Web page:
Château de Beaucastel, elite estate of Châteauneuf-du-Pape and anchor of a Rhône mini-empire, is getting an $11.4 million cellar renovation and reimagination, a project that attracted bids from 400 architects around the world. Ultimately, the owners, the Perrin family, chose a design presented by Studio Mumbai with an emphasis on earth materials, a natural landscape and sustainability as the guiding ethos.
"I think whatever we do in architecture, we shouldn't compromise the environment of our children and grandchildren," said architect Louis-Antoine Grego of Studio Mumbai, in a recent presentation unveiling the design.
Described as more green than just tech-y, the design will rely on capturing the mistral—the fierce wind blowing two out of every three days in the Rhône—to provide natural air-cooling. "This is a system that's been used in Iran for 500 years, probably much more, and it still functions in those old buildings," said Grego. "Today it's used all over the world. We will adapt it to the conditions in the Rhône at Beaucastel."
And all the facility's water needs will be met by a roof catchment and filtering system, with the water stored below the underground cellar. The building material for the above-ground structure—compacted clay—will come from the 49-foot-deep hole dug to make room for the new cellar, as will the sand mixture used for the underground construction.
Vintner Charles Perrin reflected on the admiration he and his family felt when they opened a bottle of Beaucastel made by previous generations. They hope to inspire the same respect farther down the line. "We're building to impress our grandchildren."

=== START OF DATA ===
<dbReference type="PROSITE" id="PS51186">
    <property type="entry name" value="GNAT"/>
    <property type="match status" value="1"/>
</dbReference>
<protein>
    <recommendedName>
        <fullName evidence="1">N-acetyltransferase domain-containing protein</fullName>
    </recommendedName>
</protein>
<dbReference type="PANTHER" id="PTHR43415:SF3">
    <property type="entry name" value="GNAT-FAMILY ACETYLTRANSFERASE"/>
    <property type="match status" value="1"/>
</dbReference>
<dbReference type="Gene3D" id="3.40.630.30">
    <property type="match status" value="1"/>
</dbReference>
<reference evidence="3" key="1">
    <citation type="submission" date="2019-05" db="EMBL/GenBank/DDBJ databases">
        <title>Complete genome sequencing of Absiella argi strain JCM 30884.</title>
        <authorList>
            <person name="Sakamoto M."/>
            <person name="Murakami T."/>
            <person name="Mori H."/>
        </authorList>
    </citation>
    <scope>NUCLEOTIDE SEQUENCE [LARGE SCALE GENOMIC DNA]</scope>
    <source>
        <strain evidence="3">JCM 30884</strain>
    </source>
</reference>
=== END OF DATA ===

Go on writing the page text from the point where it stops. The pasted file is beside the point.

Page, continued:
Humans have been storing wine in pottery since they learned how to make wine, and pottery, at least 8,000 years ago. Winemakers have lately brought back paleo-retro-trendy "natural" vinification in clay amphora and qvevri, and the latest region to run with the kilnware movement is none other than Champagne.
But the jars and ditches and funky bacterial effluvia stuff they dig on in the Caucasus don't quite translate to Champenoise. Instead, Cuvée Sensorium presents the first-ever porcelain-packaged Champagne, a 70/30 Pinot Noir/Chardonnay non-vintage wine from grands and premiers crus vinified by the house Edouard Brun and bottled in vessels crafted by the historic German porzellanmanufaktur Reichenbach, an esteemed name (as you know) in Thuringian porcelain. But … why?